Politics

Trump Defiant on Alleged Phone Tapping, Upbeat on Health Bill

POTUS: Efforts to get House GOP health care votes going beautifully

Trump holds a joint press conference with Merkel in the East Room of the White House on Friday. He appeared to repeat his claim that for President Obama tapped his phones, and said Republicans are coming together around a health care overhaul bill. (Chip Somodevilla/Getty Images)

An ever-defiant President Donald Trump on Friday doubled down on his claim that Barack Obama’s administration tapped his phones, telling German Chancellor Angela Merkel the duo might both be victims of Obama-led spying.

“As far as wiretapping, at least we have something in common, perhaps,” Trump quipped in the ornate East Room. The U.S. and German journalists, staff members and dignitaries responded with laughter — and some gasps.

The Obama administration reportedly listened in on her mobile phone calls at one time, drawing the ire of the key U.S. ally. Merkel tilted her head and looked both confused and bemused after the former reality television star dropped the quip near the end of their joint press conference.

[White House Rejects Intel Committee Wiretap Conclusions]

Trump’s renewed — but veiled — claim came one day after top spokesman aggressively rejected the notion that the House and Senate Intelligence committees had concluded Trump’s allegations against the former president lacked any factual basis.

Senate Intelligence Chairman Richard M. Burr, a North Carolina Republican, and Vice Chairman Mark Warner, a Virginia Democrat, said in a joint statement on Thursday there was no evidence to back up Trump’s claim.

[White House Border Wall Request Sets Up Clash With Democrats]

“Based on the information available to us, we see no indications that Trump Tower was the subject of surveillance by any element to the United States government either before or after Election Day,” the senators wrote. That followed a similar finding from the House Intelligence Committee’s top Republican and Democrat. White House Press Secretary Sean Spicer later Thursday said the Intel leaders’ views on the matter are “not findings.”

The president also fielded several questions about his and House Republican leaders’ so-far bumpy ride in getting House GOP members to back a measure that would repeal and replace the Obama administration’s 2010 health law.

Trump told reporters that more and more GOP members are voicing their support for the measure, saying efforts to secure majority support are going “beautifully.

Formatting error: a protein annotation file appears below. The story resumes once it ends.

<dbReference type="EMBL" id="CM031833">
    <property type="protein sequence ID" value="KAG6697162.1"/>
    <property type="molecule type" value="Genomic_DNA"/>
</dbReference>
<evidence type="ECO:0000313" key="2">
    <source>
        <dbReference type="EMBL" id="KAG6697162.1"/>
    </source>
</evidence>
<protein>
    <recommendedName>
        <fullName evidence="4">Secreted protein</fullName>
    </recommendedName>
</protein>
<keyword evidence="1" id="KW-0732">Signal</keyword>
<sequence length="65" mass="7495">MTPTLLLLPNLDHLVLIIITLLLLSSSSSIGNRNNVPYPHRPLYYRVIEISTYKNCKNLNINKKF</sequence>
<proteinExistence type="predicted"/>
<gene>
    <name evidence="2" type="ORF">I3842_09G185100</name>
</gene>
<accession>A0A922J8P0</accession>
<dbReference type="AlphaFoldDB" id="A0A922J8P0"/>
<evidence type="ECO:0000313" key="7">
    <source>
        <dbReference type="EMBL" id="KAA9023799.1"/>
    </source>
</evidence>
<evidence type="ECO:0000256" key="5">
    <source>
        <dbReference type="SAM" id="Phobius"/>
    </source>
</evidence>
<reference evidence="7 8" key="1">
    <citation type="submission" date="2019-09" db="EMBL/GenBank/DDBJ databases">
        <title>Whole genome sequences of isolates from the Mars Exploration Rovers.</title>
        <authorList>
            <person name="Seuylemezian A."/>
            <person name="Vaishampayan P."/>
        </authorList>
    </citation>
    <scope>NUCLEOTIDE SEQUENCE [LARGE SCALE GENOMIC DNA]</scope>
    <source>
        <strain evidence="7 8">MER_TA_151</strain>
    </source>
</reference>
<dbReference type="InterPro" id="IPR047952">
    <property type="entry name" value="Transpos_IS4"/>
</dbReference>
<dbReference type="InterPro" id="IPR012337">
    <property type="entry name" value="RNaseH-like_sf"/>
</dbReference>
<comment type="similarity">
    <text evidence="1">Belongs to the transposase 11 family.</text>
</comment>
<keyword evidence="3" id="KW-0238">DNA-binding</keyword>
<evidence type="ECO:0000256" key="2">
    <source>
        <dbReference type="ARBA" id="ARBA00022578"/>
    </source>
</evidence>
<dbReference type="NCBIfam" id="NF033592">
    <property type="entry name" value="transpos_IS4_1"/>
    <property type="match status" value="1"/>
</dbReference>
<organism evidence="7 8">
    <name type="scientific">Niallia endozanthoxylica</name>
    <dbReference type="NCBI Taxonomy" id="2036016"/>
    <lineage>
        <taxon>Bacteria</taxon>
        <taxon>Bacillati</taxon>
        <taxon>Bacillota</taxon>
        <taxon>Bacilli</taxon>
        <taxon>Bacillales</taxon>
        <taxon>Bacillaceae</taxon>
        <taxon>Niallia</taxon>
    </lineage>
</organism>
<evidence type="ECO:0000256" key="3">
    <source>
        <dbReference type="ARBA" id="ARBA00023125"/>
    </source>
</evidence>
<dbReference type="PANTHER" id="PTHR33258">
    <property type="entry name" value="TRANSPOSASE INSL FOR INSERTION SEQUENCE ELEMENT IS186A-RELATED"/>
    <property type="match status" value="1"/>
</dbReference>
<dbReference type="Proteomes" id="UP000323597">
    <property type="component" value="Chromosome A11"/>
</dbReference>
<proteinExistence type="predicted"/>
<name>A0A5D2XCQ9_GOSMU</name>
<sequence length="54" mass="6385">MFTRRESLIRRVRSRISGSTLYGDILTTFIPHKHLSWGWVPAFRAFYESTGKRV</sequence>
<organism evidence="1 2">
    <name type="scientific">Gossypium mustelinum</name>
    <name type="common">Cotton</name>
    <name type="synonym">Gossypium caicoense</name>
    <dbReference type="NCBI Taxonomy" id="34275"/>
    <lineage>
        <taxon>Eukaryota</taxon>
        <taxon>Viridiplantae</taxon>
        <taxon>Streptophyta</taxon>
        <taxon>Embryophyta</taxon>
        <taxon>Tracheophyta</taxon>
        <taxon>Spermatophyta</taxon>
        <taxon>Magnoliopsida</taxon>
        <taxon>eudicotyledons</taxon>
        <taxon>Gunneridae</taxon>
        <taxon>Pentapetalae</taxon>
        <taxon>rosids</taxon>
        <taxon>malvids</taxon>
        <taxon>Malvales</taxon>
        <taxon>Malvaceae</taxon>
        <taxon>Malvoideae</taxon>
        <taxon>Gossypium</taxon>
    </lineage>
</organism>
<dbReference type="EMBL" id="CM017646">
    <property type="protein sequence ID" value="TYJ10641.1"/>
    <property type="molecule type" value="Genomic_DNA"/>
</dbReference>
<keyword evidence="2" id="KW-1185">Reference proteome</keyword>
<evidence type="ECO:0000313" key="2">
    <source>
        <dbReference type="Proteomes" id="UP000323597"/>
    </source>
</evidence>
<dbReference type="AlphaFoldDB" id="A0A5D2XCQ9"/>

“We have a great plan,” he said. His comments came a few hours after the president huddled with members of the Republican Study Committee, whose leaders signed off on the measure, which heads to the House floor next week. GOP leaders have set up a Thursday vote that will decide if it will go to the Senate just weeks after it was unveiled.

The RSC leaders told reporters outside the West Wing that they have moved from opposed to the American Health Care Act to a “positive yes” after the president signed off on Medicaid language on block grants for states and to change work requirements.

And on immigration, an issue on which the duo had criticized one another’s policies, Trump called the right to immigrate to the United States a “right not a privilege.” Trump’s grandfather Frederick immigrated from Germany.

Merkel made a pitch for the Trump administration to revive talks with European Union officials about a U.S.-EU trade pact called the Transatlantic Trade and Investment Partnership, or T-TIP.

[Trump Budget Slashes Nondefense Spending to Boost Pentagon]

Trump merely smiled and nodded.

Her pitch came after Trump earlier had declared the two countries “must work together toward fair — but reciprocal — trade policies that benefit both our peoples.” The U.S. president denied being an isolationist on trade, calling himself a “fair trader.”

At several points during the press conference, Trump contended that America has long been treated “unfairly” by other countries on matters of trade.

“Me must work together towards fair and reciprocal trade policies that benefit both of our peoples,” Trump said during his opening remarks. “Millions of hard-working U.S. citizens have been left behind by international commerce, and together, we can shape a future where all of our citizens have a path to financial security.”

The leaders’ body language during an earlier Oval Office photo op was chilly, and that continued after they ascended a stage in the East Room. But on trade pacts that benefit both parties, they appeared in lockstep.

“Trade has to be rendered fairer,” Merkel said during her prepared opening remarks. “There has to be a win-win situation.”

Get breaking news alerts and more from Roll Call on your iPhone or your Android.